Site selection is a crucial factor in the success of your meeting. Once you know your meeting objectives, budget, program and estimated attendance, you can begin to determine the space you need for your meeting:
- Determine sleeping room needs
- Determine banquet facility needs
- Consult facilities guides, hotel sales centers or CVBs as resources to identify potential sites
- Contact facilities to determine availability
- Inspect potential sites
- Determine where attendees are coming from
- Does the city actively solicit meeting business?
- Is there a convention budget?
- What services do they offer?
- Publicity campaign
- Promotional mailings
- On-site public relations help
- Planning assistance
- Registration personnel
- Bonded cashiers
- Housing bureau
- Planning assistance
- Tour coordination
- What materials are available?
- Black & white photos
- City guides & maps
- Which airlines serve the local airports?
- Direct service to how many cities?
- If service is concentrated within certain hours, which ones?
- Could these times affect meeting opening and closing hours?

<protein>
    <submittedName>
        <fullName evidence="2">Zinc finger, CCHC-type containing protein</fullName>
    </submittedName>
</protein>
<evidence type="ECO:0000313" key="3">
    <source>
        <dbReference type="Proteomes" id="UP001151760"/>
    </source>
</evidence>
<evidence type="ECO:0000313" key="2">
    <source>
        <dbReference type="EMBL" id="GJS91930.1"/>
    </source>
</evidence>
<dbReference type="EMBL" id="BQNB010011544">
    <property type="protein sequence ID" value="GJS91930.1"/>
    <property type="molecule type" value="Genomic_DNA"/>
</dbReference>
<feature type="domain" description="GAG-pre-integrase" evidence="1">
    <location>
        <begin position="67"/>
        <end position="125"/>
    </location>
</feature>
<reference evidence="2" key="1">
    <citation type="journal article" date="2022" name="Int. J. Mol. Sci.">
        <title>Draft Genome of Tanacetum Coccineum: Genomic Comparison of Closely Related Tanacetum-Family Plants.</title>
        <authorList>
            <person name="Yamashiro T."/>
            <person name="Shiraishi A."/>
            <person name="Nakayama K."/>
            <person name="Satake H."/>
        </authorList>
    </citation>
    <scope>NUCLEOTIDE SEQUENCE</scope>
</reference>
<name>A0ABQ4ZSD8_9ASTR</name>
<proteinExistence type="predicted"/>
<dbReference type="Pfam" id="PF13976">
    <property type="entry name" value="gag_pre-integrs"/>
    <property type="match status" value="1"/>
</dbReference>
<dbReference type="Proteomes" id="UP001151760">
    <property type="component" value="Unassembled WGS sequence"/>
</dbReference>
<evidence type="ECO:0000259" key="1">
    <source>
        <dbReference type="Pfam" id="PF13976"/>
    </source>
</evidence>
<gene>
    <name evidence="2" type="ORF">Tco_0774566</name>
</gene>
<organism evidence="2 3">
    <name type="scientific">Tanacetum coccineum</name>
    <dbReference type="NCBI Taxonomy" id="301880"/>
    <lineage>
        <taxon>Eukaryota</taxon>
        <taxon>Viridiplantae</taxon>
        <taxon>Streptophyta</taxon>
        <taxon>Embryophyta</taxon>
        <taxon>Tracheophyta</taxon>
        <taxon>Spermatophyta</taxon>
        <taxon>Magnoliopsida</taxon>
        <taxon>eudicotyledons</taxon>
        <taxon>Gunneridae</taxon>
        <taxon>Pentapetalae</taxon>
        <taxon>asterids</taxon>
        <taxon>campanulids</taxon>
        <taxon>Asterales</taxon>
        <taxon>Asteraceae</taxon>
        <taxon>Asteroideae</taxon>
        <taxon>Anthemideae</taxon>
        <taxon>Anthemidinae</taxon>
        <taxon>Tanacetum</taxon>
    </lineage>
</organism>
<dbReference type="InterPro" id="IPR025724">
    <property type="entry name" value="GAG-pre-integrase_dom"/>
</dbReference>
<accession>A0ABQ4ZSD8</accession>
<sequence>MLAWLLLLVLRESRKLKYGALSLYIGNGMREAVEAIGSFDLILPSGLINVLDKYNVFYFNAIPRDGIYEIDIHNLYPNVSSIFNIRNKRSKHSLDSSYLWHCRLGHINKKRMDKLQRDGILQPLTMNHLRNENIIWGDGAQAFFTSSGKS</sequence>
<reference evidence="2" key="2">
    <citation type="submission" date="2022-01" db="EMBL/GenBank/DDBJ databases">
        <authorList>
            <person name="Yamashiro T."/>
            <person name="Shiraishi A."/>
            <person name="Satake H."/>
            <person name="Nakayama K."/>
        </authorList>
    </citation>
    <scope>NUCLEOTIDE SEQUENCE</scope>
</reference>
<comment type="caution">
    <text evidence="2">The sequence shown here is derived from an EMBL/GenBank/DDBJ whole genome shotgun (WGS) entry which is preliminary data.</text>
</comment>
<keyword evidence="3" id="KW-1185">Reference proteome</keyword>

- Distance from airport to hotel site in hour/minutes/fares
- Schedules & charges for limousine service?
- Which car rental companies have airport counters?
- What are rush hours for local traffic?
- New facilities planned prior to the meeting?
- Is there a sales tax? Room tax?
- Distance between hotels and prime attraction?
- Is a multi-hotel convention possible?
- Are there meeting rooms available?
- Local union regulations to consider?
- Names & addresses for references?
- Recreational facilities accessible to attendees?
- What is the area's general security status?
- Any specific areas to be avoided?
- How do prices at this site compare with last year's site?
- Which local attractions are appropriate for attendees? (Museums, theaters, football, baseball, horse racing)
- Which restaurants in the immediate area would match attendees preferences?
- Hometown talent that you can incorporate into the meeting?
- Shopping areas of interest to your group?
Depending on the type of meeting, promoting it may be as simple as sending a letter of flyer to attendees to announce what will be covered at the next meeting. Other events - a three-day educational conference, for instance- that could require several direct mailings to attendees.
Include the registration form or card in the materials you send out. Be explicit about your deadline for registration, as well as who attendees should contact for hotel and airline reservations.
This is also the time to determine what signage you'll need at your meeting. Signage is very important to avoid confusion and misunderstandings during the meeting. Don't assume that your attendees will just figure out where to go. Also, determine who will be supplying name tags or badges.